Benchill Primary School

Benchill Road, Manchester, M22 8EJ

0161 998 3075




The art curriculum is a knowledge rich curriculum. Knowledge, in the realm of art means knowledge not only of artists, designers, architects and their work, but of the artistic concepts that relate to their work shown in different types and styles of art, how these relate to each other in a historical context and how this affects the children’s own use of materials and development of skills. The curriculum is designed to enable children to learn by making connections between the work of artists, architects and designers (which they study critically) and their own work, which they evaluate and relate back to the works they have studied. This process is cyclical. For children following the curriculum, becoming informed about the subject discipline of art is a process that takes place alongside a growing love for the subject. Meaningful opportunities for self-expression and individual response are woven through the curriculum, giving children space to learn who they are as an artist.

Units of work in the curriculum focus on the different concepts in art and different types of art. In this context concepts in art means the different elements of art (line, shape, colour, tone, form, space, visual texture and tone), how an artist combines these elements and produces art in different styles, for example realistic or abstract art. Different types of art means the different media used to make art (e.g. sculpture, architecture or painting), different subject matter (e.g. portraits, landscapes or history painting) and different artistic movements, historical periods or geographical cultures (e.g. impressionism, Anglo-Saxon art and Chinese painting).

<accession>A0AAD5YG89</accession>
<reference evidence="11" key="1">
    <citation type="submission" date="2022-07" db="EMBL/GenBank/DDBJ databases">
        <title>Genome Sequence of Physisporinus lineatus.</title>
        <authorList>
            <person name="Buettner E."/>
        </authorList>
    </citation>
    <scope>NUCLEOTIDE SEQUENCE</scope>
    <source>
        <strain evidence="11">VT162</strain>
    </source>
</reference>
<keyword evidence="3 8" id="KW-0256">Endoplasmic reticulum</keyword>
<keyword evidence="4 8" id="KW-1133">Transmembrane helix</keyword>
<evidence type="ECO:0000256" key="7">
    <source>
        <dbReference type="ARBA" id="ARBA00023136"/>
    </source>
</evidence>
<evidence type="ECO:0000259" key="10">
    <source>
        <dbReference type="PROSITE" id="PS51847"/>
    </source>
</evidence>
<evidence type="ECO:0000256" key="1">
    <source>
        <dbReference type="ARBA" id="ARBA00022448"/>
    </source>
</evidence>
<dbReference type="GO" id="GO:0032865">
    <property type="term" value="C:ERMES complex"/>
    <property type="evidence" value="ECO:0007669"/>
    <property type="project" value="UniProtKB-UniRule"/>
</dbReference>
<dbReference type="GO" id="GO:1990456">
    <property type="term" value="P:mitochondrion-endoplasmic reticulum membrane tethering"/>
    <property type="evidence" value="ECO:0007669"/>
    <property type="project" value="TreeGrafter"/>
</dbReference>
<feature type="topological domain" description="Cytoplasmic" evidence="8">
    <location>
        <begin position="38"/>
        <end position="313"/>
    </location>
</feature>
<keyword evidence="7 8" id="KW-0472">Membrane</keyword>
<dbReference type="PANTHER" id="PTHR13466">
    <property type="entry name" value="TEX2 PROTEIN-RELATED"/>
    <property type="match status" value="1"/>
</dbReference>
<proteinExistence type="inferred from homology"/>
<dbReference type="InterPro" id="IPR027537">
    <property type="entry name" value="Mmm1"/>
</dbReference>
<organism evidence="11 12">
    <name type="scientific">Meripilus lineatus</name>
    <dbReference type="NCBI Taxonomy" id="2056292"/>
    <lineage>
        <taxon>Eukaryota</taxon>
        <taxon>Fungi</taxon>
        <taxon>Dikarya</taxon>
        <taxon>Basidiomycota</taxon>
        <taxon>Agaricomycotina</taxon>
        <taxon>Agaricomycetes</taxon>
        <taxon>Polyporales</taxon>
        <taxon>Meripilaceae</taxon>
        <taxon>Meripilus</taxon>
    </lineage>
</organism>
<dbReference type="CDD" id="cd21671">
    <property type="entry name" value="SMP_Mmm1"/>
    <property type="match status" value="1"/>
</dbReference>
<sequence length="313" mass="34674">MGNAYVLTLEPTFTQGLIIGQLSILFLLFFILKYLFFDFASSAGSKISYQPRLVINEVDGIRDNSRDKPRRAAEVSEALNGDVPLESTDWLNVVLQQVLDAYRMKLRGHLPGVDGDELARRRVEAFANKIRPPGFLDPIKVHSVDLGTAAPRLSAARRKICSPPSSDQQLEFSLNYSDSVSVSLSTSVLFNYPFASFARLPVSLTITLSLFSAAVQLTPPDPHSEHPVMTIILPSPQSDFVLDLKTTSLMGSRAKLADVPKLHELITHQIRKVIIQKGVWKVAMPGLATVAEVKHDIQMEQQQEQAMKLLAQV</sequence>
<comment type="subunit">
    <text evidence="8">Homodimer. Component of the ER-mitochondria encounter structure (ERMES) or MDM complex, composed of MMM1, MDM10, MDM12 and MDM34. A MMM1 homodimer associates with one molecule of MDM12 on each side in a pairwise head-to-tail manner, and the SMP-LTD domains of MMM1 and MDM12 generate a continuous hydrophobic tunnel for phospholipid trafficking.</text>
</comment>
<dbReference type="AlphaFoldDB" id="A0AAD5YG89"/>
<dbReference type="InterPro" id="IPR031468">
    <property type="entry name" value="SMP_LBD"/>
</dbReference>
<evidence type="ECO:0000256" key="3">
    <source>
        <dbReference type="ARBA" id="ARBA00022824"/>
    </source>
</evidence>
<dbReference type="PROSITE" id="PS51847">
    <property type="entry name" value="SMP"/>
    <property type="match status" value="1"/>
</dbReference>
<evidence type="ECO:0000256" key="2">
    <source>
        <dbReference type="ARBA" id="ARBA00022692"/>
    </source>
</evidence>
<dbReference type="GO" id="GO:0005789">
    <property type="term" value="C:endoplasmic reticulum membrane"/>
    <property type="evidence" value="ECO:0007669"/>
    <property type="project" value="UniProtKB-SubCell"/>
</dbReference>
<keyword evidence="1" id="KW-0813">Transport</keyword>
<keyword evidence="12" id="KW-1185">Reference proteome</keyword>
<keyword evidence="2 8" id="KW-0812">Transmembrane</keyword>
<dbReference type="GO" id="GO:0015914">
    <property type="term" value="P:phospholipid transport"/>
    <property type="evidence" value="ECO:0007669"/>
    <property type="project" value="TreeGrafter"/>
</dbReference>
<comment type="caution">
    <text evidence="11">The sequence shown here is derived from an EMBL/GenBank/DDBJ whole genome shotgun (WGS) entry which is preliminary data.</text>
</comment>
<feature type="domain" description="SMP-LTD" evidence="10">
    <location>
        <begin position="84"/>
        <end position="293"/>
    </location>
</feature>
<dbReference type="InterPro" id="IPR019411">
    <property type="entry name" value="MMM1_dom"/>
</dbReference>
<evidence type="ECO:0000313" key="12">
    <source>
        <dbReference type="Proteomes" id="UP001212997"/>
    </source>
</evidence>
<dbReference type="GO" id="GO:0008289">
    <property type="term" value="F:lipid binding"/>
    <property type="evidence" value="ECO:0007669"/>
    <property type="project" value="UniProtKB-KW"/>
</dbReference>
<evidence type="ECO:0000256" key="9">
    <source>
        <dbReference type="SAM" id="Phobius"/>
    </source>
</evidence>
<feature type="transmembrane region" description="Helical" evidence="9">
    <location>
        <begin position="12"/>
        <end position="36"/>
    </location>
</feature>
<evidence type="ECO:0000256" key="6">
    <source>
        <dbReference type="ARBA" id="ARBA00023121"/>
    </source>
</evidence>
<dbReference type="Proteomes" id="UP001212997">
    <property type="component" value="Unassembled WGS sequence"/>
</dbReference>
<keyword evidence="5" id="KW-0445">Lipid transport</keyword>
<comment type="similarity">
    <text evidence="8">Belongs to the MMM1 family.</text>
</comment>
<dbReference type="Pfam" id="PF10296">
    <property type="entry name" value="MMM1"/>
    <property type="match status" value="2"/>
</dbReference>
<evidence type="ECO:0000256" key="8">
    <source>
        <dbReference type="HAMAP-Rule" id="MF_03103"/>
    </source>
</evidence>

The Design and Technology curriculum follows the Primary Knowledge Curriculum and is split into three different areas: ‘cook’, ‘sew’ and ‘build’.   In Benchill Primary School we also cover electrical modules.  Two different ‘aspects’ of design are interwoven into the three areas of study: the environment and sustainability, and enterprise and innovation.  These ‘aspects’ acknowledge enduring and contemporary concerns of modern design.  Each unit specifies the concepts and skills which the students are expected to learn over the course of a unit. These concepts and skills progress gradually throughout the course of the six years of study.  Each year group also covers key people who have influenced design and technology over the years.

The curriculum is designed to be delivered alongside the PKC art, science and history curricula, as parts of it directly relate to areas of knowledge which the pupils acquire in these subjects.  Where a unit looks at concepts which are also addressed in these subjects, the design and technology unit is generally taught after units in these other disciplines.  This allows the children to approach their study of design and technology with a degree of confidence and ‘expertise’ and to consolidate their knowledge by creating connections between the different disciplines.  The curriculum is delivered in such a way that allows children to explore the design process, (investigating, designing, making and evaluating their own products).

Please see below for a curriculum overview: